3. YA isn’t dumbed-down—it’s literary
Just like with fiction for adults, some YA is light and fluffy and some is gorgeously crafted. One of my all-time favorite novels (YA or otherwise) is Jellicoe Road by Melina Marchetta, which deals with tragedy and grief and love and forgiveness across two generations of friends. The plot of the book comes together like a puzzle as the reader figures out how all the characters and timelines fit together. Pairing that with touching writing and memorable characters, it’s one of the best-written novels I’ve read in the last several years—and just because its intended audience is teenagers does nothing to diminish its literary merit.
4. YA isn’t about age—it’s about immediacy
Recently I read How I Live Now by Meg Rosoff and wondered “Why is this a YA novel?” Its tone and voice could easily have fit on the adult shelves, and its depiction of war and sex (between cousins, no less) is frank and aggressive. What made it YA for me was the sense of immediacy. POV in YA novels is kept very close to the immediate character and situation, whereas novels for adults tend to have slightly more distance for the characters and readers. As so much of the teen experience feels immediate, this is what I feel truly defines YA. I love that immediacy and the understanding that these characters’ pains and joys and fears are deep and true.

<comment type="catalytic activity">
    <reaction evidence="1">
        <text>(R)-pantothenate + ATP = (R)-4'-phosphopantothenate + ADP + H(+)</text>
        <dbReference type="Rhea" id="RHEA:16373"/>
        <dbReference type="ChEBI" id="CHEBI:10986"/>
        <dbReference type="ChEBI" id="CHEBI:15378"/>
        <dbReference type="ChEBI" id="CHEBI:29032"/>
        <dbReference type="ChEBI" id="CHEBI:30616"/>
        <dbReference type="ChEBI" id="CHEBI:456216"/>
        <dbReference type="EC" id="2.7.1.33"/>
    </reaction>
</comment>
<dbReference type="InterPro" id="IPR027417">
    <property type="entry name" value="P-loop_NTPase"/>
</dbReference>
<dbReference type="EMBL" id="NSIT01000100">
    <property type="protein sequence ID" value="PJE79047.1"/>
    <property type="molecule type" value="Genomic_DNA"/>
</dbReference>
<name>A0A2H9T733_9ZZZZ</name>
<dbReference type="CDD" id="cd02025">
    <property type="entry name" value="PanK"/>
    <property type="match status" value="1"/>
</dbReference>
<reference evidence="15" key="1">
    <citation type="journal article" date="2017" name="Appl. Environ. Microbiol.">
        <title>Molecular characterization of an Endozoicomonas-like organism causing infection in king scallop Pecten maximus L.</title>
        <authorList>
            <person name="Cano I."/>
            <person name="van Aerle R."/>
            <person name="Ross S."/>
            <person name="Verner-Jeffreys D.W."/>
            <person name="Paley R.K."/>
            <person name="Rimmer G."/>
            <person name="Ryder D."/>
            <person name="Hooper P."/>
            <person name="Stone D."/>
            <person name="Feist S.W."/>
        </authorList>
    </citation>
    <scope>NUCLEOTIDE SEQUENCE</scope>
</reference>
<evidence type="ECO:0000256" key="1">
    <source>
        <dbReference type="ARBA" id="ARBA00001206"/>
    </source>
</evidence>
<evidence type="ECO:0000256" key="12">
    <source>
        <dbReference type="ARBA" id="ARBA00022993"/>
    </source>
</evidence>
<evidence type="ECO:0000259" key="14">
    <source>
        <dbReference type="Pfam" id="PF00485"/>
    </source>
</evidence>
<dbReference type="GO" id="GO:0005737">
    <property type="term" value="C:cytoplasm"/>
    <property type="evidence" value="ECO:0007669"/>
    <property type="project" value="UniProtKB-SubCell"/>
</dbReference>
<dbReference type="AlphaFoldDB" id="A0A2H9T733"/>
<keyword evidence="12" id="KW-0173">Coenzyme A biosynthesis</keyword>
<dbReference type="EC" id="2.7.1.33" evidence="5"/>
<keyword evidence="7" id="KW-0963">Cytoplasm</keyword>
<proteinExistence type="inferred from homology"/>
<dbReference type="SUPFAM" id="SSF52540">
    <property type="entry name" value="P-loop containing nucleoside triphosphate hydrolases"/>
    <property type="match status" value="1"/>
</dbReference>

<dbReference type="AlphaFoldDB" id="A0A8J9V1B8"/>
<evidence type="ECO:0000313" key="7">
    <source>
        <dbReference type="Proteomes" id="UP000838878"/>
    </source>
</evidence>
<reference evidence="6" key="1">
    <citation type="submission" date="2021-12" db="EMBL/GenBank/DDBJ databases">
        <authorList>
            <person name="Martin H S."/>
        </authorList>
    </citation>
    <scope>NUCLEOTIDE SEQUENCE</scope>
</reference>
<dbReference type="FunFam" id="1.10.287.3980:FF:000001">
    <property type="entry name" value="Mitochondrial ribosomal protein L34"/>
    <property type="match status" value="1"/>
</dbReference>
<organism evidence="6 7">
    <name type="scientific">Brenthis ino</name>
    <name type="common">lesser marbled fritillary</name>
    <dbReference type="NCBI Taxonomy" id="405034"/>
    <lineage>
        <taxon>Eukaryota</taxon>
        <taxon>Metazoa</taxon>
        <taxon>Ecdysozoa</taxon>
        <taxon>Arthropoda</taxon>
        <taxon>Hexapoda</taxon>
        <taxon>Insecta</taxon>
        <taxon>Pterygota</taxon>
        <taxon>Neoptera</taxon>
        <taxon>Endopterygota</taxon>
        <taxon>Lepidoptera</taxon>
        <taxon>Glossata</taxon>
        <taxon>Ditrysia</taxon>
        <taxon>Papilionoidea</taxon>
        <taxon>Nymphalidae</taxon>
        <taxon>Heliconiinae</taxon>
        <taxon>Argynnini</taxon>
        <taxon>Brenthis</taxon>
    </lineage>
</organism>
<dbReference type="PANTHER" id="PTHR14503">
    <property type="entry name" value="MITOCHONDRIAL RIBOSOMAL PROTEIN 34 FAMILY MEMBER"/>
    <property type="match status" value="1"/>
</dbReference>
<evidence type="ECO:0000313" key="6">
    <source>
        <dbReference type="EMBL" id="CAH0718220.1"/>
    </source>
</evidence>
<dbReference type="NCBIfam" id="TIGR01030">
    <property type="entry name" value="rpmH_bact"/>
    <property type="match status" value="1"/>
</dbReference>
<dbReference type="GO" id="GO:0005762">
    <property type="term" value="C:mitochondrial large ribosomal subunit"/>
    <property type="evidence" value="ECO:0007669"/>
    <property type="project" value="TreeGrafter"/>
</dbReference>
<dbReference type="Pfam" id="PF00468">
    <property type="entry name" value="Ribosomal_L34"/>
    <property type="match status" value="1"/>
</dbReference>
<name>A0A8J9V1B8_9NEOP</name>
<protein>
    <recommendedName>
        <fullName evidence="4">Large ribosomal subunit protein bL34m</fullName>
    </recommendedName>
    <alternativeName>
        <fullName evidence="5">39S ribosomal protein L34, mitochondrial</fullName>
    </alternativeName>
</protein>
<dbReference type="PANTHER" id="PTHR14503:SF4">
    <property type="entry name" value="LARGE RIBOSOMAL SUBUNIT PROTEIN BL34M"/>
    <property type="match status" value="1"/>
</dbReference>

5. Adult readers of YA don’t think they’re teens—they just respect teens
Adults who enjoy YA aren’t trying to recapture their teen experience or pretend they’re Amy Poehler’s “cool mom” from Mean Girls. We know we’re adults and not the target reading audience. But as adults, we haven’t forgotten the intense pain and joy that are part of the coming of age experience—and so we respect those stories. It’s easy to look down on teens with their loud music and their funny hairstyles and, while we’re at it, hey, get off my lawn! But adult readers of YA understand what it felt to fall in love for the first time and be betrayed by a friend for the first time and drive in a car with your best friends with the windows down and a great song playing and the entire world in front of you. Their stories are just as valid as any adult’s.
And even if all of the above weren’t true, I still wouldn’t feel guilty for loving YA and for wanting to write beautiful, funny, touching books for teen readers. I don’t care about or understand most sports, but I don’t begrudge their fans or the professionals who make their livings from them. Not loving something yourself doesn’t mean you’re allowed to declare it worthless—especially when that something is about sharing stories of the human experience. There’s nothing wrong with finding joy in something, no matter how uncool it seems or how old you are.